A project jointly undertaken by scientists from ECE, the departments of Neurosurgery, and Biomedical Engineering, and the Mayo Clinic has received close to $1 million in a grant from the Minnesota Partnership for Biotechnology and Medical Genomics. The project is titled, “Magnetic Nanodevice Arrays for the Treatment of Neurological Diseases.” The funding will enable the team to develop an implantable magnetic nanodevice array with the ability to generate highly localized magnetic fields for neuromodulation.
The project will be led by Distinguished McKnight University Professor and Robert F. Hartmann Chair in Electrical Engineering, Jian-Ping Wang (ECE), and Prof. Kendall H. Lee of the Mayo Clinic. Other investigators on the team are Prof. Tay Netoff (Dept. of Biomedical Engineering), and Prof. Walter C. Low (Dept. of Neurosurgery). The grant is spread over 2 years, effective February 2020.
Electrical and magnetic fields are used for therapeutic purposes, such as restoring hearing, treatment of Parkinson’s disease, epilepsy, stroke, and others. Transcranial Magnetic Stimulation (TMS) is an example of the use of magnetic fields, and Deep Brain Stimulation (DBS) uses electric fields. Although the two types of stimulation have similar effects on neurons, their differences impact their effectiveness. In DBS, the electrical stimulation depends on electrochemical interaction with the surrounding tissue for the passage of an electric current, which can be adversely affected by factors such as degradation of the electrode or corruption of the electrode by biological debris. Currently, this issue is resolved by increasing the electric field through increased voltage or current pulses. The resulting side effects can be mitigated by re-programming the device, but alleviation is typically only a partial remedy. Other challenges that electric stimulation pose include limitations on current density, so very small electrodes cannot deliver high currents. On the other hand, TMS, although non-invasive, is limited to stimulation of cortical surfaces and cannot stimulate structures deeply located in the brain which are targets of neurological disorders such as Parkinson’s disease and essential tremor.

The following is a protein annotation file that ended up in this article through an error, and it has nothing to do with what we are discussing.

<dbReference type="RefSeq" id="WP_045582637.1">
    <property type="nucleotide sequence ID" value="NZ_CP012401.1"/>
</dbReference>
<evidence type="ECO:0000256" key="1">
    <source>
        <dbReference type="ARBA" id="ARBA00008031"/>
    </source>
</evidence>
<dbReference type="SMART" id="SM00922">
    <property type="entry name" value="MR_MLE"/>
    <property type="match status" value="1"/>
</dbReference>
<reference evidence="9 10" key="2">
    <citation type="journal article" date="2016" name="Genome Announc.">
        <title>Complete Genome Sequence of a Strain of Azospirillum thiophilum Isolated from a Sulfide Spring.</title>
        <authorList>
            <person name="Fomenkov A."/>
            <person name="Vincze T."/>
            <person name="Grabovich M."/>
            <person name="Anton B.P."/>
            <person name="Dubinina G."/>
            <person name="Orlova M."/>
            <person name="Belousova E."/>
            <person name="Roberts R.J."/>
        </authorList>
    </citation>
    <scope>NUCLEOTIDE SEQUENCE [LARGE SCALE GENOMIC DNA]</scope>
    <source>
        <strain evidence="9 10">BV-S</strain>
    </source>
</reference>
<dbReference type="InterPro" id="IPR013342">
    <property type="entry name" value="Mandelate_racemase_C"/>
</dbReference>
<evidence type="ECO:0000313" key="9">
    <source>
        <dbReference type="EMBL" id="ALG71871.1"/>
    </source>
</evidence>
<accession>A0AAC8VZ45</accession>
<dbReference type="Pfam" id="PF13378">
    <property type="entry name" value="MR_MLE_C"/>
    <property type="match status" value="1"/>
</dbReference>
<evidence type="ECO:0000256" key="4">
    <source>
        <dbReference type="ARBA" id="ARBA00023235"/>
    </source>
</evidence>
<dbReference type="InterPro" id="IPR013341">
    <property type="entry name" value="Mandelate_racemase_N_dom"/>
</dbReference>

To counter these challenges, the award winning team has developed a novel nanodevice technology that can allow localized magnetic stimulation through magnetic nanodevices. These magnetic stimulators can be completely enclosed extending their life expectancy. In the current project, the team will go on to develop an implantable magnetic nanodevice array that can generate a highly localized magnetic field for neuromodulation.
Organized into 2 stages, stage 1 of the project will involve the development of a prototype of functional magnetic nanodevice arrays, and in vitro testing of the prototype. In stage 2, the magnetic nanodevice arrays will be transferred onto medical grade, implantable, flexible substrates, and then tested in vivo.
The project aligns with, and will contribute to the NIH Brain Initiative that seeks to develop new technologies for the large-scale recording and neuromodulation of brain activities for the treatment of neurological diseases such as Parkinson’s disease, essential tremor, Tourette’s syndrome, depression, and others.
The team expects that the proposed development and rigorous pre-clinical testing of a flexible magnetic nanostimulator platform for brain neuromodulation will provide a substantially novel and more effective therapeutic device to treat neuropsychiatric diseases over present conventional devices.